Researchers at The Ohio State University have found that improving the quality of superalloys is instrumental for development of more powerful and environmentally friendly turbine engines.
Results of the study published in the journal Nature Communications detailed how the researchers were able to pinpoint nano twins, microscopic defects that grow inside alloys, and deactivate them in an effort to improve high-temperature properties of superalloys used in jet engines.
“We found that increasing the concentrations of certain elements in super-alloys inhibits the formation of high-temperature deformation twins, thereby significantly improving the alloys’ high temperature capabilities,” said Michael Mills, professor of materials science and engineering and leader of the project.
The defects allow superalloys to deform under heat and pressure, the study found. Tailoring an alloy’s composition and then exposing it to high heat and pressure not only prevents nano twins from forming, it actually makes the alloy stronger.
The technique is called phase transformation strengthening.
Researchers made the discovery when they were studying nano twin formation in two different commercial superalloys, summary of the study outlined. They compressed samples of the alloys with thousands of pounds of pressure at around 1,400 degrees Fahrenheit — a temperature comparable to a running jet engine — and afterward examined the alloys’ crystal structures with electron microscopes and modeled the quantum mechanical behavior of the atoms on a computer.
The temperature and pressure caused nano twin faults to develop within the superalloy crystals in both alloys, in addition to the material composition in and around the faults changing, but in different ways.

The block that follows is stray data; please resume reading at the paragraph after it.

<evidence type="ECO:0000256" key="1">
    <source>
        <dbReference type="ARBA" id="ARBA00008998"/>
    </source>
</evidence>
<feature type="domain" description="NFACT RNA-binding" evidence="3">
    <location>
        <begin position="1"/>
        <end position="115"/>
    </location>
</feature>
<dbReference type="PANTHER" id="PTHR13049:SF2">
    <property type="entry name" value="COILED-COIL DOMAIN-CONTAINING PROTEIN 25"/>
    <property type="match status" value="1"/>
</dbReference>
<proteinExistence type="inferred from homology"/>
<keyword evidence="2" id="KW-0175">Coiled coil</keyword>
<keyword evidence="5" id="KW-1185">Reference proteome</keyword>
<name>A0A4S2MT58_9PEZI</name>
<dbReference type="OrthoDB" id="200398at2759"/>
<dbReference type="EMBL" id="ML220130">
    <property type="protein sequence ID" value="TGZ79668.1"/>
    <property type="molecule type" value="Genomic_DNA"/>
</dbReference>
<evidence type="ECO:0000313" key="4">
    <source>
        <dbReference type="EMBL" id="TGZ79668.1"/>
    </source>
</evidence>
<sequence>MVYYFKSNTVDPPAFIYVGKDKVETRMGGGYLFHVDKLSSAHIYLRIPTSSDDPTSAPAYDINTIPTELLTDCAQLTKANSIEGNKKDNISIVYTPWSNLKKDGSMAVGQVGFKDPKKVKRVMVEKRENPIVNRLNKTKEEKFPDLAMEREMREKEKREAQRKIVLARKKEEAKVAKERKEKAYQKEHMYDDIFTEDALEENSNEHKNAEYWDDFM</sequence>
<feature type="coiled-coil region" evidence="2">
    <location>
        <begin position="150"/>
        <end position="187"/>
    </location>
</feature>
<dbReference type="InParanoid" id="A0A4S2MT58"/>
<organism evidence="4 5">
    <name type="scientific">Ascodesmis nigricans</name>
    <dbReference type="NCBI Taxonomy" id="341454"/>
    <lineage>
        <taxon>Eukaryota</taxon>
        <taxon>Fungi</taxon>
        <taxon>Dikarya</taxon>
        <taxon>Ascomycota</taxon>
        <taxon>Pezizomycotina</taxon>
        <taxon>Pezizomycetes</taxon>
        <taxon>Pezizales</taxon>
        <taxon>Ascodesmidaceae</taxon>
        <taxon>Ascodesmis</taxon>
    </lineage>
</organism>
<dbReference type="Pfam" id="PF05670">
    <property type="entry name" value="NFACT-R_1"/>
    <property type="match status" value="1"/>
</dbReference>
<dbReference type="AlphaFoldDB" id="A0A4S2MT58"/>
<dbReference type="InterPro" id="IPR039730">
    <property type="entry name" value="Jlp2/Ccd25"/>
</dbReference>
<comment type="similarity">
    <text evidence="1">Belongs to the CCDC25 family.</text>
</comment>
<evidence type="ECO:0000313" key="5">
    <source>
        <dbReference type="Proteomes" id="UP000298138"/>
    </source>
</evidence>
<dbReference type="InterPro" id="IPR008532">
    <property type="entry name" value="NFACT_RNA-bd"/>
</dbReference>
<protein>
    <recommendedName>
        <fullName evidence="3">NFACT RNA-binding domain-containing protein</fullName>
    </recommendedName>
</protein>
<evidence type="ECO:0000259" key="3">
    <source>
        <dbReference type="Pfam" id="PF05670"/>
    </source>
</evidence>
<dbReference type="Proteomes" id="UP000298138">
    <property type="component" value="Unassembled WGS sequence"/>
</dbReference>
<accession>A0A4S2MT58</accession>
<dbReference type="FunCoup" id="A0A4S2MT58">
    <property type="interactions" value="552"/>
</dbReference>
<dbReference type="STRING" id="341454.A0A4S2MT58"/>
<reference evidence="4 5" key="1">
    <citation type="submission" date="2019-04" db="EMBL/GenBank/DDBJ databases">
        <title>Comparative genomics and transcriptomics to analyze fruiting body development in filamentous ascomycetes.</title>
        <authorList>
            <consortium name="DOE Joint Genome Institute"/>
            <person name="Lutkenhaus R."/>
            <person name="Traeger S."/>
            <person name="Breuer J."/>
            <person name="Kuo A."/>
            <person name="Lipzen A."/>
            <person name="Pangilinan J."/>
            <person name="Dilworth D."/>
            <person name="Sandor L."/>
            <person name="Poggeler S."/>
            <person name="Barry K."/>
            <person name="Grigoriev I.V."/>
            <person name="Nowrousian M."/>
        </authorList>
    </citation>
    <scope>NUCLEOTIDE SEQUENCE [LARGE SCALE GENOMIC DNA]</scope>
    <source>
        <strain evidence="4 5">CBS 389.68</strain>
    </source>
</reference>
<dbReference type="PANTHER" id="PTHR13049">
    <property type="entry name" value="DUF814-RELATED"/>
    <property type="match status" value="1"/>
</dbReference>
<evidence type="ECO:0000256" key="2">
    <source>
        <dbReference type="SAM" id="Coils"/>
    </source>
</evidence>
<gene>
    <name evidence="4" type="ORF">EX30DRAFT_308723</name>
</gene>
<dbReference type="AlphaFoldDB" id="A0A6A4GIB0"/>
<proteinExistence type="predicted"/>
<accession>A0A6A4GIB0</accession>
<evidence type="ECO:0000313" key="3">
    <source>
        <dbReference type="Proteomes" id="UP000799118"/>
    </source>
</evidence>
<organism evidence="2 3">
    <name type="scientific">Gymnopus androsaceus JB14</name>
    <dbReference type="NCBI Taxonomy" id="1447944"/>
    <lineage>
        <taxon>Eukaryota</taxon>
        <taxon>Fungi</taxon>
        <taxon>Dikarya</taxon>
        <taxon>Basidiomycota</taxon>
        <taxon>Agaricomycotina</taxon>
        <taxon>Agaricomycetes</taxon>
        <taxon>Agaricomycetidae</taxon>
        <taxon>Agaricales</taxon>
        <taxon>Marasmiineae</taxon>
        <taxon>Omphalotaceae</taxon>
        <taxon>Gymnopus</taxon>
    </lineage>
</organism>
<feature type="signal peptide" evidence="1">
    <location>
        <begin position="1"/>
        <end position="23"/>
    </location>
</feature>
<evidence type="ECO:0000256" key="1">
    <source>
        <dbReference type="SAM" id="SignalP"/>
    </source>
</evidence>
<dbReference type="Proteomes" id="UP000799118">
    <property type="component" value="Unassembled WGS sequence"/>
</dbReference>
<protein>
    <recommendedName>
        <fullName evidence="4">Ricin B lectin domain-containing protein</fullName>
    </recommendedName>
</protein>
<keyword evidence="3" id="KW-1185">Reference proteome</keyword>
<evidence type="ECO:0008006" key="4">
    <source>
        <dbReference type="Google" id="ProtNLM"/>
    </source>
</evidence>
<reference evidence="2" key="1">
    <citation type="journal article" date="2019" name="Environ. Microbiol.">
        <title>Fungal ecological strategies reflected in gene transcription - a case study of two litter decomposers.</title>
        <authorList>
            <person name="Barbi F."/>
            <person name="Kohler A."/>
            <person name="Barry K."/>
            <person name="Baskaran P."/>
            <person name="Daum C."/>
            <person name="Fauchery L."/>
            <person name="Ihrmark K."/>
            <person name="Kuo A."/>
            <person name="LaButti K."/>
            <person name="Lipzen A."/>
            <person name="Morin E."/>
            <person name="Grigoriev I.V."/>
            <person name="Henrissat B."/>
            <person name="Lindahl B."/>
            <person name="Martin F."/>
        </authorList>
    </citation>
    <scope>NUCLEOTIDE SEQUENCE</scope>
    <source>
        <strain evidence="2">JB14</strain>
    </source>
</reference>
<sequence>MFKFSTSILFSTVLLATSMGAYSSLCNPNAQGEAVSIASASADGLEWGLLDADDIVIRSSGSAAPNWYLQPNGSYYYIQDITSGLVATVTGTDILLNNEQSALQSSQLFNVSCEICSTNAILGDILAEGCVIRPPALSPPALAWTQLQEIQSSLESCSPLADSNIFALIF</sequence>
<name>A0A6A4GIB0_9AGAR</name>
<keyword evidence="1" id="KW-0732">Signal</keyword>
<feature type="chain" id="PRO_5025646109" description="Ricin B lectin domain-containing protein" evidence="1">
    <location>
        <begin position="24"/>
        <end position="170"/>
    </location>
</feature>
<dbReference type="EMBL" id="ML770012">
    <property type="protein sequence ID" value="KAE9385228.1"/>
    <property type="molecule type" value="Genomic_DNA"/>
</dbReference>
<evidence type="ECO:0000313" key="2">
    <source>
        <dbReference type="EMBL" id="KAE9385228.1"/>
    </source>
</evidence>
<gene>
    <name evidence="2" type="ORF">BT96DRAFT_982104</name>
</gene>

Researchers were able to detect these fine-scale movements using the advanced electron microscopes at the university’s Center for Electron Microscopy and Analysis.
“In the first alloy, which was not as strong at high temperature, atoms of cobalt and chromium filled the fault,” said Timothy Smith, a former Ohio State student and lead author of the study. “That weakened the area around the fault and allowed it to thicken and become a nano twin.”
The second ally (titanium, tantalum and niobium), however, tended to diffuse into the faults, resulting in a new and very stable phase of material formed right at the faults.
“We discovered that when the amount of titanium, tantalum, and niobium in the alloy was increased, while decreasing cobalt and chromium, we could actually strengthen the region around the faults and prevent the fault from widening into a nano twin,” Smith said.
The team is continuing to study phase transformation strengthening, to see if tailoring the alloy compositions in different ways might enhance the effect.
The paper’s co-authors included Robert Williams, assistant director of CEMAS; Wolfgang Windl, professor of materials science and engineering; Hamish Fraser, Ohio Eminent Scholar and professor of materials science and engineering; and doctoral students Bryan Esser and Nikolas Antolin, all of Ohio State; Anna Carlsson of FEI/Thermo Fisher Scientific; and Andrew Wessman of GE.
Funding was provided by the GE University Strategic Alliance, National Science Foundation, Center for Emergent Materials, Air Force Office of Scientific Research, and Center for the Accelerated Maturation of Materials.